Receiver Impedance Matching Transformer
(Balun or Unun or tuner - they are all transformers.)
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When your received signal is lower than, or close to, your receiver's noise floor, it's time to think about
a more efficient means of transferring the energy from the antenna to the radio. If you chase DX or
would enjoy listening to a quieter weak signal, you may benefit from better impedance matching.

The use of a tuner (transmatch, coupler) or transformer can improve reception in the following ways:

1. Greater energy (signal) transfer from antenna to receiver due to correct impedance match. This may be a moot
point if the incoming signal is much above your receiver's noise floor, unless any of the following apply:

2. Out of band noise can be reduced with improved matching, since the whole antenna circuit is more efficient
when matched at the
desired frequency, and less energy transfer takes place at other (offending)
frequencies
(if in fact, there is strong out of band noise present). Of the three categories of external noise;
cosmic, atmospheric (both QRNatural) and man made (QRMan), I have observed the reduction of some of the
characteristic noise that shows up on the scope about an octave or so removed from the received signal. These
are tests done with wide and varied types of antennas that are mismatched by at least 6:1 or 10:1 and when out
of band noise is available - particularly static crashes. This seems to be less true of cosmic noise and mostly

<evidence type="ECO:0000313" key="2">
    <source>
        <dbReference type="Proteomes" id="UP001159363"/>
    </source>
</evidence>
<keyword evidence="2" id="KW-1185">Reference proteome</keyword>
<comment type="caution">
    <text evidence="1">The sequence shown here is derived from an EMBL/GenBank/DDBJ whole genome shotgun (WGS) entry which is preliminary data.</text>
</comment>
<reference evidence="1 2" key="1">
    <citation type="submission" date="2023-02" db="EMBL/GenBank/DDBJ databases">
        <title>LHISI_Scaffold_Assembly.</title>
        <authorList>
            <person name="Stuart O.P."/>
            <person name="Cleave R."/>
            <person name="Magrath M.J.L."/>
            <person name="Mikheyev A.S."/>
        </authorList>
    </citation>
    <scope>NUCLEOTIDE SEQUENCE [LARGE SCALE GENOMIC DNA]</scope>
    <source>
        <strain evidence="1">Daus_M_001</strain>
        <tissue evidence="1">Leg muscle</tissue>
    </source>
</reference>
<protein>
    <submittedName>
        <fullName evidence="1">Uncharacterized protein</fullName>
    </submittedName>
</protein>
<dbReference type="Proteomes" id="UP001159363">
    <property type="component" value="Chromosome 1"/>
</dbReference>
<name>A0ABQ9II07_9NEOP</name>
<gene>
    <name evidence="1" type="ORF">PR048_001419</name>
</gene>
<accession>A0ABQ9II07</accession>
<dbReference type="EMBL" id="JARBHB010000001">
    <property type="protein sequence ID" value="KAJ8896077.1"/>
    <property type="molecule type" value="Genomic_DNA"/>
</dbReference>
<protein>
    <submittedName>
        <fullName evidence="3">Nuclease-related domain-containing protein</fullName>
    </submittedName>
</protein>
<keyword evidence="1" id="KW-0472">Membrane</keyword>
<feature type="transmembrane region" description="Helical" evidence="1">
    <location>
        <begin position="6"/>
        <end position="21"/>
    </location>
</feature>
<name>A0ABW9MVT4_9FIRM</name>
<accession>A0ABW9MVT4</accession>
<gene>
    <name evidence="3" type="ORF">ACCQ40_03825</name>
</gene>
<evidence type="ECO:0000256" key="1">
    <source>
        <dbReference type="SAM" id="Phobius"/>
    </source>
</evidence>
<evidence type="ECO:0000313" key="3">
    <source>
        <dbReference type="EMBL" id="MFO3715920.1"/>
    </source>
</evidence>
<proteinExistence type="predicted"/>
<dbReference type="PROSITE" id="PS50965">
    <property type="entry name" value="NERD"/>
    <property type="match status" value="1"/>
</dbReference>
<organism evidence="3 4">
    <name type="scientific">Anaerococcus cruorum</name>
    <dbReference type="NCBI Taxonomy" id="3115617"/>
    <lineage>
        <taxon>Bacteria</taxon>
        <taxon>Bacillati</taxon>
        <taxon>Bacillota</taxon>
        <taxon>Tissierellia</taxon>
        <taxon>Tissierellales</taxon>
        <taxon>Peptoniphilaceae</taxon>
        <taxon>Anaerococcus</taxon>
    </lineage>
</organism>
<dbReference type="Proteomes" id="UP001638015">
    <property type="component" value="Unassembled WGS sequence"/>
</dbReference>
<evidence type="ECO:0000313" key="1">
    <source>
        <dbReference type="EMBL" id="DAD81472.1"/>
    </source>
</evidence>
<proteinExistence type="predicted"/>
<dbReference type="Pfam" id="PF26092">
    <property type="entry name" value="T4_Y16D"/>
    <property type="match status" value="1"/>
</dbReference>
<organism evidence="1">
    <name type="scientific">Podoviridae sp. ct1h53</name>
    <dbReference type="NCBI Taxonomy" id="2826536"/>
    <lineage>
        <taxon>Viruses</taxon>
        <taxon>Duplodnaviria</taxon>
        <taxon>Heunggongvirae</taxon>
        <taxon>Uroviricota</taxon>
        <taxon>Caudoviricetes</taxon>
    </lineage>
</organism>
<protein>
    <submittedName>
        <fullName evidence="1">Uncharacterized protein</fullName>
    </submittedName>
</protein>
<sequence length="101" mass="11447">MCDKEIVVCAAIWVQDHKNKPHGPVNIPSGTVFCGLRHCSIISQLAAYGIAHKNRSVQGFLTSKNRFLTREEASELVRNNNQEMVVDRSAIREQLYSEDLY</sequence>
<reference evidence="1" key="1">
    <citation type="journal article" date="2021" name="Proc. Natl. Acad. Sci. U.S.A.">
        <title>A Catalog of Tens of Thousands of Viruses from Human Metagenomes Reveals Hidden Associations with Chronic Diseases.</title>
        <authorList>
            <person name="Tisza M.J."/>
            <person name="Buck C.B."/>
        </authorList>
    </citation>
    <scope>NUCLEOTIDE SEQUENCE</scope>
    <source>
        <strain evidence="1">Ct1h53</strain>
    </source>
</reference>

noticeable with certain atmospheric and QRM (neighborhood) radiation.

3. Utilizing a transformer (not a "Tee" circuit tuner or Pi network, see below) adds the protection of maintaining a
constant static electricity (DC) bleed to ground
. This is a very important consideration with transistor radios,
with their delicate front ends.

4. The use of a
tuner or matching transformer is usually indicated ahead of any passive preselector in order
to
control the impedance-selective filters. This would be less true when the antenna is being brought to the
receiver via 50 ohm coax, and more the case when feeding from an end-fed wire antenna, a loop, a single-wire
(true Zepp or Marconi), inverted "L", ribbon, or ladder line.

Here's why: The Q, or skirt selectivity, of the passive filtering in a preselector, head-end filter, or any front end
preselection within the radio, is going to be impedance selective (unless preceded by some kind of impedance
controlling active circuitry, which should be avoided as that tends to add noise to these microvolt stages of the
receiving chain). Passive preselectors are generally optimal at between 6 and 12 ohms (within the filter loop), with
lesser impedances being somewhat impractical due to ohmic losses. So, with an impedance transform of 4:1 or
8:1, the filtering Q can be very effective. I have settled on 18 to 24 dB (skirt depth) with a 10 KHz bandpass, which
is about as effective as we can get with passive components. It's important to note that impedance mismatches
ahead of passive signal preconditioners can all but destroy the filter's Q-factor. I believe that some of the
complaints concerning the effectivity of signal preconditioning can be traced back to that very situation.
Preconditioning signals in this way can help the receiver process the signal in its front end and IF filtering stages -
you are as healthy as your diet!
This is a small (about 3/4") core wound with
24 gauge wire. The core is type 43 ferrite, but
I have used 61 and 75 with good results. The
loss within the transformer is a fraction of a
dB. Bench testing was conducted from 150
KHz to about 10 or 12 MHz. Extensive A/B
testing has be ongoing out to 15 MHz with no
losses noted.
When should you think about receiving antenna matching?
A handy Tee/Pi network
switch for a very versatile,
broadband tuner. Note that
none of these will provide
a DC static bleed to
ground. For a basic DC
and impulse protection
circuit, see the input part of
the schematic,
here.
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